Obama Asks for Five Billion Dollars to Go after ISIS

Most voters trust the Republicans more than the Democrats on national defense, so President Obama is trying to neutralize that advantage by asking Congress for $5 billion to attack ISIS. This gives endangered Democrats the chance to act hawkish just before an election and puts the Republicans in the position of having to spend money, something they prefer not to do. By forcing Congress to vote on the measure, Obama is also protecting himself from later accusations that he acted without Congressional consent, even though he isn't actually asking for consent, just money.

Today's Senate Polls

A new poll from SurveyUSA has shown that the withdrawal of Democrat Chad Taylor has had an enormous impact on the Kansas Senate race. Sen. Pat Roberts (R-KS) and independent Greg Orman are now statistically tied. In the poll before this one, in late August, Orman was at 20%; now he is at 37%. Clearly he picked up most of Taylor's support but there are still some Democrats out there who haven't got the word that Taylor is out.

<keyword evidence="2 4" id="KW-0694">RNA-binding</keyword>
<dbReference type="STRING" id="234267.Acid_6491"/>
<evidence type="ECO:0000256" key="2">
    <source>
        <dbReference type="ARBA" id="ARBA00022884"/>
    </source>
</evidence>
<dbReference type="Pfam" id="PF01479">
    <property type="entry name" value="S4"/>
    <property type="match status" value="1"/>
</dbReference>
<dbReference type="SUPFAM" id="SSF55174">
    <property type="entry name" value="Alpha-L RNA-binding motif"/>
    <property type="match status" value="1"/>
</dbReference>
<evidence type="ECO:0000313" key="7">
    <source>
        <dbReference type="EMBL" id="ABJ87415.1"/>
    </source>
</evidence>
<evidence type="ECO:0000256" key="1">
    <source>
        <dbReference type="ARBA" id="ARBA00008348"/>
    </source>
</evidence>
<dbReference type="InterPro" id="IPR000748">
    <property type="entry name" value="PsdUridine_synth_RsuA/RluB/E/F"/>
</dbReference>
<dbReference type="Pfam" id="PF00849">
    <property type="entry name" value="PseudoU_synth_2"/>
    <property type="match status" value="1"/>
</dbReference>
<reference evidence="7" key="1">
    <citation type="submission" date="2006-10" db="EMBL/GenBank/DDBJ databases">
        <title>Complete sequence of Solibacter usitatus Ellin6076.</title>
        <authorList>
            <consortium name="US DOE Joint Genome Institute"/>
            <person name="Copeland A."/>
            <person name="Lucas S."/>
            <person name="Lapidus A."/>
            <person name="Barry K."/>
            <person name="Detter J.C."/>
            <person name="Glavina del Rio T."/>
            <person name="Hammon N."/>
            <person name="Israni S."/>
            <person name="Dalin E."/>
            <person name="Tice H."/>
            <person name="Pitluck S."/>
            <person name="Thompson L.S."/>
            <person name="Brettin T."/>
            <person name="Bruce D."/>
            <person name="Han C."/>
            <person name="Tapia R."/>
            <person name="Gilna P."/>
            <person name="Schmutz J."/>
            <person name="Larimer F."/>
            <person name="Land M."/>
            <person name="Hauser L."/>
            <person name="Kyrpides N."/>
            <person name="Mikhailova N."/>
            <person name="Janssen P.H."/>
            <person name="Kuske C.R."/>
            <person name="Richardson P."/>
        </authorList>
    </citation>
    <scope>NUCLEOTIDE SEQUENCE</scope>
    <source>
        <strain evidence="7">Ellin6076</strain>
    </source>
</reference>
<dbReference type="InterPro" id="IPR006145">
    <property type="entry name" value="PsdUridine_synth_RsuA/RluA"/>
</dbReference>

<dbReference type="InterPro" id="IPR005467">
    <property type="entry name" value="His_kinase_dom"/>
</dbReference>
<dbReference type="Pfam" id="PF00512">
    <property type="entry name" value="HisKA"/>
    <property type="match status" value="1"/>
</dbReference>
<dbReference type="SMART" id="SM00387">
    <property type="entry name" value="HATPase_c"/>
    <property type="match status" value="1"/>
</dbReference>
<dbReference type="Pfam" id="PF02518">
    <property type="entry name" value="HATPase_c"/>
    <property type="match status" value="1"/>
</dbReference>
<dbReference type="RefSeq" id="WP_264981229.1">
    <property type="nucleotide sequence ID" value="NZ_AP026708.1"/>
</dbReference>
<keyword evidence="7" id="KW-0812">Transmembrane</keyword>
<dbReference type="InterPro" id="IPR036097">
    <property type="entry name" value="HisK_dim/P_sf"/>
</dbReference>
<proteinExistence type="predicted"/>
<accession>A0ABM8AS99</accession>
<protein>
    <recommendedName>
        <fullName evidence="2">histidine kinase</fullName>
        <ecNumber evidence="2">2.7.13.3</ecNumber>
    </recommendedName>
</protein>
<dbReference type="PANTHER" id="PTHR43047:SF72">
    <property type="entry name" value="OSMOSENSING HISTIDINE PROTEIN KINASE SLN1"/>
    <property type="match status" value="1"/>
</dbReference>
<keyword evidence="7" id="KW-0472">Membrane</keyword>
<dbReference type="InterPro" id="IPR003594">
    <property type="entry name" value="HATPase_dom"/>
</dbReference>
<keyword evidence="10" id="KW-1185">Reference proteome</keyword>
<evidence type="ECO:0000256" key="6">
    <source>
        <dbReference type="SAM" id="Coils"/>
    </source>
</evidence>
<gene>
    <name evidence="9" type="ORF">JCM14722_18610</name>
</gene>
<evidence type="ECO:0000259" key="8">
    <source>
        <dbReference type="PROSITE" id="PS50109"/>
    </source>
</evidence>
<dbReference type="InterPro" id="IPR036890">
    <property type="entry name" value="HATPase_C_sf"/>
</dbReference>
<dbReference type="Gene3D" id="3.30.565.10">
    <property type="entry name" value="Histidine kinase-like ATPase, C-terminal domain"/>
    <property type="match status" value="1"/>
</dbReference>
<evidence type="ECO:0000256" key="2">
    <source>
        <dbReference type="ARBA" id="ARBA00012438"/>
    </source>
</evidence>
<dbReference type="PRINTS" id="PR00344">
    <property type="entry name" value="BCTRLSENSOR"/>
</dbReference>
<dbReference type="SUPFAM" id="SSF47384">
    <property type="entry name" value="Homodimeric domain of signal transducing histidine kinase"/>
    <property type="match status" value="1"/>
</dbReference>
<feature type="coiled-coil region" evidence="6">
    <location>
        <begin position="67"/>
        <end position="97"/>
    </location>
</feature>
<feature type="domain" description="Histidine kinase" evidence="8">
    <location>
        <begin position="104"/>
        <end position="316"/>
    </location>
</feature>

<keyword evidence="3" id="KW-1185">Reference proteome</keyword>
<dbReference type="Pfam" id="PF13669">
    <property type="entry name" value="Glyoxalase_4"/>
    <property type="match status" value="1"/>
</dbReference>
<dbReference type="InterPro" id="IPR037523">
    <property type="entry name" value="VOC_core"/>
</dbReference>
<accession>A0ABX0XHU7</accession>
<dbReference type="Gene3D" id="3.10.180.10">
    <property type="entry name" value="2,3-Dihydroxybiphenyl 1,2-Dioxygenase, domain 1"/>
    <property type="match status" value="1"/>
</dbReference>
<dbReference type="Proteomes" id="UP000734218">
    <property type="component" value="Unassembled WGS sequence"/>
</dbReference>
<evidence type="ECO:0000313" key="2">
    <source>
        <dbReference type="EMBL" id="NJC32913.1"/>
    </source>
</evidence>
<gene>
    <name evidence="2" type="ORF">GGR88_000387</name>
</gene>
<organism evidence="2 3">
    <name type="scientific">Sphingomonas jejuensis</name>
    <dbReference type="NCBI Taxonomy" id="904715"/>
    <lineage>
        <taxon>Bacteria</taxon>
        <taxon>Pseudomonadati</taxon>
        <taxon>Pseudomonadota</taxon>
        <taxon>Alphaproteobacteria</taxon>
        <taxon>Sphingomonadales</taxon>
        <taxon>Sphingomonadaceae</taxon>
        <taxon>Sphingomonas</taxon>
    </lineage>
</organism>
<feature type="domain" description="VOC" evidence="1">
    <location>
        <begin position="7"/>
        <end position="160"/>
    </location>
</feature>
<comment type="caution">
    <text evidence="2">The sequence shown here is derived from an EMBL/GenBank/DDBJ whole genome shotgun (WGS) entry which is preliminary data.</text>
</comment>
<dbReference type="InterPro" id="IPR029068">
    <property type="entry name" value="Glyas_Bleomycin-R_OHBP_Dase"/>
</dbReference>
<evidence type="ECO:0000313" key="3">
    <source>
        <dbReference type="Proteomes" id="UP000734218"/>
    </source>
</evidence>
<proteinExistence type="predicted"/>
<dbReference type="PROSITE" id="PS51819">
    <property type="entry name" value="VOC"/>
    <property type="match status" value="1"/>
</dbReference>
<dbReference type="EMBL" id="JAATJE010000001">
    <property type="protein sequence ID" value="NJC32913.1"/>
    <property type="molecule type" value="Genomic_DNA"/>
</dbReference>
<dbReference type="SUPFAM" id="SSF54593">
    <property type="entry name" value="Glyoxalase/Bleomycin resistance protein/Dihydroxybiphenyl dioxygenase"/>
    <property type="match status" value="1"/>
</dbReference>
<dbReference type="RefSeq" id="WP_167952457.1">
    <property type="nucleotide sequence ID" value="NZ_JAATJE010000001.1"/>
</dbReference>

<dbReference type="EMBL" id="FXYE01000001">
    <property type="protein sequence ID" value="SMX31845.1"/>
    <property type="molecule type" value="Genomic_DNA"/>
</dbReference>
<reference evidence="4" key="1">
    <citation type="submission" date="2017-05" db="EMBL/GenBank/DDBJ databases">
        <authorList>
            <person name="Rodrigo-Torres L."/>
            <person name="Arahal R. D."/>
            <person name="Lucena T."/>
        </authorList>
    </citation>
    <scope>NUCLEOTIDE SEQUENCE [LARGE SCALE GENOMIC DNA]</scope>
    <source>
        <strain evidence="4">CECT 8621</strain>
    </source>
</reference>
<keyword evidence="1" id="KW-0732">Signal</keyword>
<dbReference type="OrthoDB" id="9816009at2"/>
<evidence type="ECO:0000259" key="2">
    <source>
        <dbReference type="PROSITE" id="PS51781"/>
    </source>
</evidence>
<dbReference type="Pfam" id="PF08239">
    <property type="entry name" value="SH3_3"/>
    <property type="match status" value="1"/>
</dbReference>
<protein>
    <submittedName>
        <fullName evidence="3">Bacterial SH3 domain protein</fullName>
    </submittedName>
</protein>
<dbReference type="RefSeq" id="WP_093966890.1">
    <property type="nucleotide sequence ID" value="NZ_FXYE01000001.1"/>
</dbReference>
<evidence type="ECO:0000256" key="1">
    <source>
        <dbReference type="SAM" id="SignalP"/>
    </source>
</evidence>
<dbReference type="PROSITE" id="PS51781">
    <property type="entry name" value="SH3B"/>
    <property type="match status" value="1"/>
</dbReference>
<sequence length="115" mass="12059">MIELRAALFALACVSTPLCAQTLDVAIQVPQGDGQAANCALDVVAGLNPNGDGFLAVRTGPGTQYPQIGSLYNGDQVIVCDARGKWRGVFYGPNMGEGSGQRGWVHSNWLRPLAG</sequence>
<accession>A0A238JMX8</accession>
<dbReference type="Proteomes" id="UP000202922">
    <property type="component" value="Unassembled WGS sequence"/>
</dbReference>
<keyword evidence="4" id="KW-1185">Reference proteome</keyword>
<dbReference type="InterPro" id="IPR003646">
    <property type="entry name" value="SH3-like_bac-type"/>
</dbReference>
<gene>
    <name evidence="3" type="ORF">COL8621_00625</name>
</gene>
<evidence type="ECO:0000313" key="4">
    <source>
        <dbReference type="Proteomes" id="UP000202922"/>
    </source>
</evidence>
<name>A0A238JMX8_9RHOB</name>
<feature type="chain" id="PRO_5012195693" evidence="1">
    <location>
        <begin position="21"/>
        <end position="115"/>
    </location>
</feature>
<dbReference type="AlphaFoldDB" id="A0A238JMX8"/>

The map shows the Democrats at 49, Republicans at 50 and 1 tie, meaning Orman because he won't say which party he will caucus with. If this scenario comes true, Orman will be the deciding vote in the new Senate. He could demand and get practically anything.

Actually, it is even worse than that because while we have "allocated" Louisiana to the Republicans, that won't be known until the runoff on Dec. 6. Between Nov. 4 and Dec. 6 there could be a lot of uncertainty, even without Franken-Coleman type reCounts, which is also a possibility.

State Democrat D % Republican R % I I % Start End Pollster
Iowa Bruce Braley 45% Joni Ernst 41%     Sep 02 Sep 05 Loras College
Kansas Chad Taylor 10% Pat Roberts* 36% Greg Orman 37% Sep 04 Sep 07 SurveyUSA

* Denotes incumbent